Emails are notoriously difficult to decipher at times. You aren't aware of the body language of the sender, and sometimes people can confusingly word things because they don't have the best command over the language. If you're unsure about some issues in your contract, pick up the phone, and have a conversation. It will help sort things out.
The first draft of your contract is just a starting point. Don't be alarmed if there are certain things in there which aren't to your liking. It's called a 'negotiation' because you will be changing certain aspects of the contract.
If you're not a naturally assertive person or find it challenging to be demanding when the situation calls for it, ask for help from someone capable. It could be your business partner or even a spouse.
You don't want to make outlandish demands that the party you are negotiating with can't afford. Take some time and do your research. See what similar services or products cost in the industry. Ask some construction experts for advice.
It's worth repeating that you should always take care to state clearly in writing the terms of your quote or estimate, and offer a client the opportunity to ask questions before approving the work. That way, both parties can avoid any misunderstandings about expectations and project costs before the work begins.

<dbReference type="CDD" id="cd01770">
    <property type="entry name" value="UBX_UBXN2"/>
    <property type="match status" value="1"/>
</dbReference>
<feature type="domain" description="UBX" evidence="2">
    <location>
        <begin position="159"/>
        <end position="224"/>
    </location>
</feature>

Negotiating a contract is like a prolonged game of chess, except both parties need to come away from the table victorious. Before you begin the process, figure out what your short and long-term goals are. If you have a clear vision, it will help you navigate the tricky waters of contract negotiation better.
About The Author:
Sharie DeHart, QPAis the co-founder of Business Consulting And Accounting in Lynnwood, Washington. She is the leading expert in managing outsourced construction bookkeeping and accounting services companies and cash management accounting for small construction companies across the USA. She encourages Contractors and Construction Company Owners to stay current on their tax obligations and offers insights on how to manage the remaining cash flow to operate and grow their construction company sales and profits so they can put more money in the bank. Call 1-800-361-1770 or email@example.com